Tuesday, October 19, 2021


December 5, 2012 by · Leave a Comment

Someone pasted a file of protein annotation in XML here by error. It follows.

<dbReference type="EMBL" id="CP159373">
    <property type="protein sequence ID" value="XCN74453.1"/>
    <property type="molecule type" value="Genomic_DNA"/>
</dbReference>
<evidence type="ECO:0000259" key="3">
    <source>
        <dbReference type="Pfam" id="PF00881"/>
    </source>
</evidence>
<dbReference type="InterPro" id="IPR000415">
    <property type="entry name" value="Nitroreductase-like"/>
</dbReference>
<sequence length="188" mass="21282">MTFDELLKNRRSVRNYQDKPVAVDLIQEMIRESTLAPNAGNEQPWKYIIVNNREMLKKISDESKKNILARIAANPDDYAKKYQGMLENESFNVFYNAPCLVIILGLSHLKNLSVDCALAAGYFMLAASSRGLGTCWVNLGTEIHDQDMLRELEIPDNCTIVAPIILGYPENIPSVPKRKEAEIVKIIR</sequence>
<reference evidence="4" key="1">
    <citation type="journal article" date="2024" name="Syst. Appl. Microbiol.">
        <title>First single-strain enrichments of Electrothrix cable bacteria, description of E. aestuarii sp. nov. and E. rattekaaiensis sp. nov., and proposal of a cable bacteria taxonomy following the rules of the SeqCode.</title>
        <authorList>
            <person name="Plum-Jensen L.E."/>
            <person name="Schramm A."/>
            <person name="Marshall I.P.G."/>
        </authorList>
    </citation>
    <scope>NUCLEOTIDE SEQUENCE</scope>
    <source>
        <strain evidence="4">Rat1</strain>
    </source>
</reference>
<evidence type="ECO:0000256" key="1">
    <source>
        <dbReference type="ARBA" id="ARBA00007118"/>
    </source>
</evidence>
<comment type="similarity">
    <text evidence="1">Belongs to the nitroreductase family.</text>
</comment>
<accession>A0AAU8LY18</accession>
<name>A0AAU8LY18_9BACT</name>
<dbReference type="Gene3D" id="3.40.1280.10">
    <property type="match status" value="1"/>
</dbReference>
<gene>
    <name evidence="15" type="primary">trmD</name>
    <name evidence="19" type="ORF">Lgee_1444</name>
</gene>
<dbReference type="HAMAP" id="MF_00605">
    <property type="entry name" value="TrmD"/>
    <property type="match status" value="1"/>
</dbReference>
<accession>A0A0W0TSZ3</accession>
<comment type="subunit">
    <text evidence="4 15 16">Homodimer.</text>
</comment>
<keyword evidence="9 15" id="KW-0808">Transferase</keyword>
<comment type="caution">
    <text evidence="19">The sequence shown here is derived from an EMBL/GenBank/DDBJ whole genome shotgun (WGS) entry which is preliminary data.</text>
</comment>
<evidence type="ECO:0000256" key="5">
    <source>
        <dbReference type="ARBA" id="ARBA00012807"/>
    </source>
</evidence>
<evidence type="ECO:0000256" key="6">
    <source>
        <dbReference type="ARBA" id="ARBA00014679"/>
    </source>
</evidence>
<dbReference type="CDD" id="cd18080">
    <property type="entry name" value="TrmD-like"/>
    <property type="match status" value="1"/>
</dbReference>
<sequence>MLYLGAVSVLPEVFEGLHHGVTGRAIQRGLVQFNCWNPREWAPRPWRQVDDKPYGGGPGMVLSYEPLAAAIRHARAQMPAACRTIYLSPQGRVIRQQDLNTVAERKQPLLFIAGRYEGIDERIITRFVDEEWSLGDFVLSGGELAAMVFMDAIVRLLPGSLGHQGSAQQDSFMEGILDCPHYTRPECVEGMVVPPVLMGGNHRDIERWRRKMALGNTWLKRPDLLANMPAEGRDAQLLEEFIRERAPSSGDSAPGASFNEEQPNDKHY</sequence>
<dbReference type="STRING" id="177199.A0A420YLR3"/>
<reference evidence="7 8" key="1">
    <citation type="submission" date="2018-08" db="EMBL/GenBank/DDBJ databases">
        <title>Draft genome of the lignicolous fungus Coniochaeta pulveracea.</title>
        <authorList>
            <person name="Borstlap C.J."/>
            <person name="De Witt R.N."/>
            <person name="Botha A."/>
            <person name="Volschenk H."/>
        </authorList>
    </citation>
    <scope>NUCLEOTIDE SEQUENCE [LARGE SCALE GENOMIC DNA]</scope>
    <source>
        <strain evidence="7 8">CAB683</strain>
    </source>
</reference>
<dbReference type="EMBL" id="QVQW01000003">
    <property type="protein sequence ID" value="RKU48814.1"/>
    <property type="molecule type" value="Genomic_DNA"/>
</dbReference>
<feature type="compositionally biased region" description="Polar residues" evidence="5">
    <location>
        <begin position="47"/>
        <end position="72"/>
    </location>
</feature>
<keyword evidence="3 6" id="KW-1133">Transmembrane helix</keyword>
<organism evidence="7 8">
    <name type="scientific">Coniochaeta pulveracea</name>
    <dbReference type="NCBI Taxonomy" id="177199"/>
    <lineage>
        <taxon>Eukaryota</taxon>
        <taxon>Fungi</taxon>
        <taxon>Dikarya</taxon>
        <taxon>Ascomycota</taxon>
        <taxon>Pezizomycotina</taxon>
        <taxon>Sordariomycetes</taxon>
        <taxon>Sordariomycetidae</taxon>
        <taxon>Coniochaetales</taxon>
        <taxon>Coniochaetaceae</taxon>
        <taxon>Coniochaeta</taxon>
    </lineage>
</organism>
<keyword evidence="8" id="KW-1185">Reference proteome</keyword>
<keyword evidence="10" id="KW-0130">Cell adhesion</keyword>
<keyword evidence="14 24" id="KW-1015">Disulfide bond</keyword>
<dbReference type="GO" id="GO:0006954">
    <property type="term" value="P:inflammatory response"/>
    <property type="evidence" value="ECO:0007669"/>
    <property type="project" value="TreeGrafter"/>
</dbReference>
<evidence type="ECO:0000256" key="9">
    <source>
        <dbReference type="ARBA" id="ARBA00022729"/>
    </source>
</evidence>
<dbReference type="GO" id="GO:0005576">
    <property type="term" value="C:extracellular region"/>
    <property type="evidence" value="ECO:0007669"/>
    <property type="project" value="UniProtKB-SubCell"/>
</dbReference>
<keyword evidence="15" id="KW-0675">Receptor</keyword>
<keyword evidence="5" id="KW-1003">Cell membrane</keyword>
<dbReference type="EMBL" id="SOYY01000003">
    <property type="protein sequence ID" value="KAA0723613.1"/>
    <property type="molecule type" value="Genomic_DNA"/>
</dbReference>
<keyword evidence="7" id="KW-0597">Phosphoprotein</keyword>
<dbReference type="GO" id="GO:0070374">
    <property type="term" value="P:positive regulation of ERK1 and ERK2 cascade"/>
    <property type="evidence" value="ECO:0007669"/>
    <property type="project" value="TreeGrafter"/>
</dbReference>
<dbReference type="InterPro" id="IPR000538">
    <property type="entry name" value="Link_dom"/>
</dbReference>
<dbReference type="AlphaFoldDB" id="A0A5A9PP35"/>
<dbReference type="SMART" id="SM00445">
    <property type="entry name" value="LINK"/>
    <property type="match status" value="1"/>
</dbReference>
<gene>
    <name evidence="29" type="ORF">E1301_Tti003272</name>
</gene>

Back in June of last year, Netflix chief Reed Hastings said that he would be willing to pay Liberty Media’s Starz as much as $200 million to renew its deal with the movie channel, which gave Netflix exclusive rights to screen Disney and Sony movies in the “pay TV window” — around eight months after their theatrical release. Starz apparently wasn’t interested. Then, in September, Netflix lost its exclusive deal with Epix for Paramount, Lionsgate, and MGM movies. In effect, it became principally an outlet for TV reruns, particularly serialized shows that viewers wanted to watch in marathon sittings. Now, Netflix has made an end run around Starz, making a deal for a reported $300 million that, beginning in 2016, will bring it not only Disney and Pixar films, but also those from Disney-owner Marvel and Lucasfilm. Disney also agreed to give Netflix nonexclusive streaming rights to many of its classic titles beginning at once. Netflix stock, which has ridden a rollercoaster over the past two years, jumped 14 percent on the news to $85.65. But some analysts remained skeptical, questioning where the money is going to come from to pay for Netflix’s expensive content deals. (In an interview with Bloomberg News on Monday Ted Sarandos, chief content officer for Netflix, said that his company also hopes to land a similar deal with Sony.) Michael Pachter of Wedbush Securities told the Associated Press, “These costs are going to sink Netflix.” At the very least, he commented, they will keep Netflix profitless for the next several years. In a note to clients, he wrote, “Despite recent commentary from Carl Icahn, we see few potential strategic acquirers of Netflix, and think the stock is overvalued.” Meanwhile, Verizon chief Lowell McAdam said on Tuesday that, contrary to rumors, Redbox Instant will not be launching this month. The streaming service, which is expected to challenge Netflix’s dominance, will not kick off until sometime next year, McAdam said at an investor conference in New York.